Sebastian Wrong for Hay

Stuff CrushInteriors

The Wrong Stuff

Wrong is so right for Danish design brand...

Founded in 2002 and launched at IMM Cologne in 2003, HAY has founded its way into the hearts of British design fans, through the pioneering use of neon and pastel colours, graphic design elements and accessible price points. The brand represents all that is otherworldly and exotic about Scandinavian design, but that is all set to change with the launch of Wrong for Hay; a new London-based outpost of the Danish brand, that is described by Hay as “both satellite collection and standalone venture.”

With founding member of Established and Sons, founder of The Wrong Shop, and RCA lecturer, Sebastian Wrong at the helm and promises to draw on London’s “creative energy, eclecticism and talent” it’s a new direction for Hay that’s intended to secure their position in the British market.

The first collection was launched to coincide with the London Design Festival across two venues: a private Georgian townhouse and the former St. Stephen’s Club, both on Queen Anne’s Gate – a street Dan Cruickshank described as “one of the most evocative and most famous of London’s 18th century streets.”

Sebastian Wrong for Hay Sebastian Wrong for Hay

The townhouse, owned by one of the business partners behind HAY, has been recently renovated setting breathtaking original features against understated contemporary finishes – the perfect backdrop for the full collection to be shown in situ.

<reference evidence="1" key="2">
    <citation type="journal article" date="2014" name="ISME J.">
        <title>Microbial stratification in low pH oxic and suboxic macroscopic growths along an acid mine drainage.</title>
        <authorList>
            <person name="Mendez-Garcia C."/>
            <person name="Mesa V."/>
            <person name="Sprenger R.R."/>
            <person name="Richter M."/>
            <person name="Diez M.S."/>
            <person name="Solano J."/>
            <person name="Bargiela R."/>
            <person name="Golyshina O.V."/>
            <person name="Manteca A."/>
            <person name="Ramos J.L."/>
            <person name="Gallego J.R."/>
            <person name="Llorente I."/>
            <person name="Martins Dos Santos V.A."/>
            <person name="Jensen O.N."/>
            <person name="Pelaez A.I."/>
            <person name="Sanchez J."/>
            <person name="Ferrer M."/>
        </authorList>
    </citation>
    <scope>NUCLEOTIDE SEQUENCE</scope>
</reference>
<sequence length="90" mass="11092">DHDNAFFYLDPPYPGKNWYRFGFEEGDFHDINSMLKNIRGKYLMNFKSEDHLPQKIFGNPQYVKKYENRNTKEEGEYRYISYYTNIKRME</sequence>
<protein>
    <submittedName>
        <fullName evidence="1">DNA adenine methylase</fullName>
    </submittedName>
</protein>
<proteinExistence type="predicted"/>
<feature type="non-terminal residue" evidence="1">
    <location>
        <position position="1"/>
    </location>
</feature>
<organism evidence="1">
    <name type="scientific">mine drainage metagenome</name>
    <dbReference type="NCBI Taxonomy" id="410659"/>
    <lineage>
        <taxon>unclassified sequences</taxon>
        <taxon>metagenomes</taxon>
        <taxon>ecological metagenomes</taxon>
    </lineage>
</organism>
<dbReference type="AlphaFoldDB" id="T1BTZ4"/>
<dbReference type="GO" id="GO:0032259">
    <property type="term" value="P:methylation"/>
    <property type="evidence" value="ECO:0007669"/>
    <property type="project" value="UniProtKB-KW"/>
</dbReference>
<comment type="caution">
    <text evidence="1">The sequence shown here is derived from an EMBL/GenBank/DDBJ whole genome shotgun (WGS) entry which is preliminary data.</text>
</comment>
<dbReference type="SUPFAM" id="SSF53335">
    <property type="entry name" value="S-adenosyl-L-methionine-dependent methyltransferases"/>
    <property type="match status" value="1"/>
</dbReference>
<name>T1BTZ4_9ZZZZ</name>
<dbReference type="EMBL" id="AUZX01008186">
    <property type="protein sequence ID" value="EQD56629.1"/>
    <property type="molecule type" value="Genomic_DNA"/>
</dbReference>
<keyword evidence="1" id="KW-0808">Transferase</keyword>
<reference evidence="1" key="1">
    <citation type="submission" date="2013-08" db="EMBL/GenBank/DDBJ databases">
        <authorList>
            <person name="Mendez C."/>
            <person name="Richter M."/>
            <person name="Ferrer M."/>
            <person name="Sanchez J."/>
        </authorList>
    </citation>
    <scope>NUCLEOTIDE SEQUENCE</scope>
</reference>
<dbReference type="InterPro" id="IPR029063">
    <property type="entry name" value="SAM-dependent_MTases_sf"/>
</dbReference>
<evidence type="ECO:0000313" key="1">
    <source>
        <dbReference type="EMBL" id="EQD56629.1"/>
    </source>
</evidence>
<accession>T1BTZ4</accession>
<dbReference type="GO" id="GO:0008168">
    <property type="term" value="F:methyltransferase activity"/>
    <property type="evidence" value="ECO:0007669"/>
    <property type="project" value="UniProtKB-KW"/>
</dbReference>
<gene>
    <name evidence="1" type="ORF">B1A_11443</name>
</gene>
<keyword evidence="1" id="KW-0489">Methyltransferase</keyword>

The initial Wrong for Hay pieces also furnished a pop-up restaurant, catered by the Peckham Refreshment Rooms, in the nearby former St. Stephen’s Club overlooking St. James’s Park. The debut collection includes lighting, glassware, and furniture and new pieces produced by the in-house Wrong for Hay design team. It features a ceramics range by Ian McIntyre, textile designs by Natalie Du Pasquier and the production debut of the award-winning Wooden Shelf by Lucien Gumy. Other designers include Stefan Diez, Anderssen & Voll and Line Depping.

“Wrong for Hay is an opportunity to push the boundaries in terms of curation,” says Sebastian Wrong, “We can be experimental and sophisticated but also pragmatic. It’s a platform for new work that celebrates London’s design culture.”


Sebastian Wrong for Hay Sebastian Wrong for Hay Sebastian Wrong for Hay Sebastian Wrong for Hay Sebastian Wrong for Hay